Ben & Jerry’s to Stamp Anti-Corporate Slogans on Dollar Bills
If the Supreme Court claims that money is considered speech, then why not turn money into actual speech? Ben Cohen, one half of the famous Ben & Jerry’s ice cream duo, is leading the charge to stamp money with Occupy Wall Street slogans and spread the word about overturning Citizens United.
Cohen, along with the group Move to Amend, will make and disperse rubber stamps with messages about corporate money in politics to be stamped onto dollar bills. The bills will then feature slogans like “Corporations are not people,” “Not to be used for bribing politicians” and “money is not speech.”
While the tactic is new, the cause is hardly a departure for the ice cream company. As Care2 previously reported, Ben & Jerry’s revealed its “Get the Dough out of Politics” campaign a few months back to take on Citizens United.
In 2010, the Supreme Court ruled in its Citizens United v Federal Election Commission decision that corporations could spend unlimited funds on elections. Move to Amend considers challenging Citizens United to be a populous cause, citing that polling shows that 80% of citizens would like to overturn the decision and a majority support a Constitutional amendment to declare that corporations are not entitled to the same rights as people. Under the current Congress, there have already been 13 resolutions attempting to undo the consequences of Citizens United, but the decision still stands.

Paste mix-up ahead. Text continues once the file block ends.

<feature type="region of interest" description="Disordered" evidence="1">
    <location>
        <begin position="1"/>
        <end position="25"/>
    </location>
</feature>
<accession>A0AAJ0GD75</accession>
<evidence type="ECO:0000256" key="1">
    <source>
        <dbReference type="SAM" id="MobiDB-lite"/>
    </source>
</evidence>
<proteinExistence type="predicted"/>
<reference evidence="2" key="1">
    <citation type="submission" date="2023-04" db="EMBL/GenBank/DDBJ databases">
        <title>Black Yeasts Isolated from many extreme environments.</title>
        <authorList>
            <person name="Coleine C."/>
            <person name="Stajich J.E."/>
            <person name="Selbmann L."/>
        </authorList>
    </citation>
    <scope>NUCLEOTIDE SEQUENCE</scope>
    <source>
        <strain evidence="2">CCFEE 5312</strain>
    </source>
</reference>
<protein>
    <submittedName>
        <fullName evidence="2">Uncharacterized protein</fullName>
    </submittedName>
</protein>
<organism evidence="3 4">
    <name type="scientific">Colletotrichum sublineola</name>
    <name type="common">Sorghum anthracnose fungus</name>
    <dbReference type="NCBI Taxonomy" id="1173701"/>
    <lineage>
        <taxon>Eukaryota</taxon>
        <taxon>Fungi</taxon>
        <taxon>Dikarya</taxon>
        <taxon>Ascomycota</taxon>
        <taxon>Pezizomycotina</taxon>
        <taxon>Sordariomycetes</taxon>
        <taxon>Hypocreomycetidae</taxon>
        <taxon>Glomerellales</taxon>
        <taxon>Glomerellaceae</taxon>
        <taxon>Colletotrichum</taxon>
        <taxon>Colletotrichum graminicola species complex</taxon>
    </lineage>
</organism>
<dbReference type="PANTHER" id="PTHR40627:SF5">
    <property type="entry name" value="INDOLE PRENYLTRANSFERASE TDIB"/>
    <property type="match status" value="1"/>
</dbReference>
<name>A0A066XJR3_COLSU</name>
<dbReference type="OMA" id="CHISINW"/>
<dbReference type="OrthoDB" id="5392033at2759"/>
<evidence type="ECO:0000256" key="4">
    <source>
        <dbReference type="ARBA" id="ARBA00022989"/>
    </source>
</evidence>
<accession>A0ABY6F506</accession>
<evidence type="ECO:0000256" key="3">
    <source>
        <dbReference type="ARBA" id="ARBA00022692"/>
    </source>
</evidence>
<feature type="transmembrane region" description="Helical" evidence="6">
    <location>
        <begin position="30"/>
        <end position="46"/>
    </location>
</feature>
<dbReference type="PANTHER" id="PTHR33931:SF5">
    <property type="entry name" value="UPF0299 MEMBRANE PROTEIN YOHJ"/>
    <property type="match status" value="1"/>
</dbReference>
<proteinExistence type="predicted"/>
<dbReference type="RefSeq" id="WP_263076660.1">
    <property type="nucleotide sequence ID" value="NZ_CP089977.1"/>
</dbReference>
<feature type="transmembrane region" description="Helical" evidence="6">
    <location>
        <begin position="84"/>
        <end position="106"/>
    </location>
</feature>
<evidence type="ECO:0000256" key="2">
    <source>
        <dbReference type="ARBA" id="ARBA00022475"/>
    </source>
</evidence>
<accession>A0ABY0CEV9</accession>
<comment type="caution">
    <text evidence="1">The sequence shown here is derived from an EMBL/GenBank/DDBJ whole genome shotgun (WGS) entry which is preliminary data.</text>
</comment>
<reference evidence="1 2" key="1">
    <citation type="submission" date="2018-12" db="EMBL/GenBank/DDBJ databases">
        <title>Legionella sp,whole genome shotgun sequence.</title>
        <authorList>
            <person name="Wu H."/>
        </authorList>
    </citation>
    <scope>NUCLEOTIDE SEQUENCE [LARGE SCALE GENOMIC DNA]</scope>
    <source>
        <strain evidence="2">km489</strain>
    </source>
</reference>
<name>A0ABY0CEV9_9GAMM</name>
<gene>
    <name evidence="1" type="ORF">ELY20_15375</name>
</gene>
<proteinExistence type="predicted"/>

Cohen and allies will sell the stamps at Philadelphia’s Occupy National Gathering on July 4, with the hope that stamp owners will brand all of their currency with the slogans. In the months to follow, supporters will travel across the country with a large “money stamping machine” to get more local communities involved in the act. There is some question about the legality of marking up U.S. currency, but Cohen’s attorney insists that it is fine “as long as the bills are still legible after the stamping.”
Political change — now available in your local grocer’s freezer section.
Photo Credit: theimpulsivebuy